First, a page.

Field of Science

Primate Brain and Snakes

Deep down in the ancestral primate brain lurks an innate fear of snakes. Something rustles in the dry grass next to where you are standing; you startle and jump away ready to flee. The reason is fairly simple the instinctively jumpy primate lives to have more offspring than the curious one who looks to see what made the rustling noise, and then the curious ones become biologists. So it comes as no surprise that even at a very young age, 3 years old, humans readily notice snakes. This is great to know, but unfortunately my students are 20-something years old (they only act like 3 yr olds) and not only have they not learned all that much, but their basic instincts seem to have been blunted as well, so my worry continues. The illustration at the link shows a nicely coiled, hood-flaired cobra against a white back ground, and who would wonder about the human ability to notice that. The real world isn't so nice, and where my research is done the snakes are really, really a lot harder to spot. Here's a nice fer-de-lance in its typical understory habitat, right under one of my study trees, and it's one heck of a lot harder to see, even for a 3-year old. Hint: the head is almost dead center at the bottom of the picture looking to your left. Can you say camouflaged?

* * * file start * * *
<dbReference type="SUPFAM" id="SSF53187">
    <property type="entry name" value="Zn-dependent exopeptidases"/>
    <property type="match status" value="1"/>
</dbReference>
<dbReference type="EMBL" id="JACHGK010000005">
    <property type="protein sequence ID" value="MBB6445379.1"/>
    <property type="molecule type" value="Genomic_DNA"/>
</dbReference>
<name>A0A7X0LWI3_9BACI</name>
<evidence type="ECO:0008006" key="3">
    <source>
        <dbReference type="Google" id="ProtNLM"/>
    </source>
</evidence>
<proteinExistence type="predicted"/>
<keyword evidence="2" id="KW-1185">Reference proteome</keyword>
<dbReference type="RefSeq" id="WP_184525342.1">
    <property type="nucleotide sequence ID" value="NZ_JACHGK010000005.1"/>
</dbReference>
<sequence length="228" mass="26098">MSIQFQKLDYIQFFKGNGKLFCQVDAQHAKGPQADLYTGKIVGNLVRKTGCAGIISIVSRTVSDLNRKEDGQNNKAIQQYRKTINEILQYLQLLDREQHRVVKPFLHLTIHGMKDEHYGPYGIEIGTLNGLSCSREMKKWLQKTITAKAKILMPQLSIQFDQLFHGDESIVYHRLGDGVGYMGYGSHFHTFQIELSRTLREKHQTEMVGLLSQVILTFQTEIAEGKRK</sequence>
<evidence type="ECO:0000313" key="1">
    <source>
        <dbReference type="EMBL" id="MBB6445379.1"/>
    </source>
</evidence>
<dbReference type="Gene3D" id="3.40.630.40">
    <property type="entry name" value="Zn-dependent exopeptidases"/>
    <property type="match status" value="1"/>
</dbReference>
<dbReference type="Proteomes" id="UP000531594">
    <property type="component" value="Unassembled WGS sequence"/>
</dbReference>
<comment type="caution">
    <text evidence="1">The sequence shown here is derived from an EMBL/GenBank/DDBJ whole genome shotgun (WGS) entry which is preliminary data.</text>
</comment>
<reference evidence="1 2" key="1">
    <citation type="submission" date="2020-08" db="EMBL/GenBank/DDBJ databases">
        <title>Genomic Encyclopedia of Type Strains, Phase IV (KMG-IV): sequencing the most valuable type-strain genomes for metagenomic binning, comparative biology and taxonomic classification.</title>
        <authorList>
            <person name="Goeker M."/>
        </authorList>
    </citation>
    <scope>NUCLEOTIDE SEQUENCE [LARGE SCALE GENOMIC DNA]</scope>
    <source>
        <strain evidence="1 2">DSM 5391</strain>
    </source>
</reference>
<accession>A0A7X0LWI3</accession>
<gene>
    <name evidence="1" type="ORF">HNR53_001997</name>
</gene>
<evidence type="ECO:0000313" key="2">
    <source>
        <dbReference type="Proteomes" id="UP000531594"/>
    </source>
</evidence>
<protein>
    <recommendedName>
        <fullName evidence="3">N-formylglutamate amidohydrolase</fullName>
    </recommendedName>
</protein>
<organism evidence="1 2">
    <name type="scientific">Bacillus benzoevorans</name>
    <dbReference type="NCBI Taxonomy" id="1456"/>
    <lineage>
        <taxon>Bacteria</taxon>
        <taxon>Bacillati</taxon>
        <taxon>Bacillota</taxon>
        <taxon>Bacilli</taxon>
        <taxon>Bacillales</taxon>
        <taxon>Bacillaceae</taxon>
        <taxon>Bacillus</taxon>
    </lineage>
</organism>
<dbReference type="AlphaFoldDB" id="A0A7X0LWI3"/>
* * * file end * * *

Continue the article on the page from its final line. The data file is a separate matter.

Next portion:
William M. Connolley said...

2.718 is indeed quite young, but this is a bio blog not a mathmo one, so I suspect "e" is a typo for "3" :-)

Joseph said...

Wow! Great picture... I could pick out the body of the snake up towards the top of the picture right away, but I had to enlarge it to see the head.

The Phytophactor said...

Yes, 3 not e. Short stubby fingers hard at work.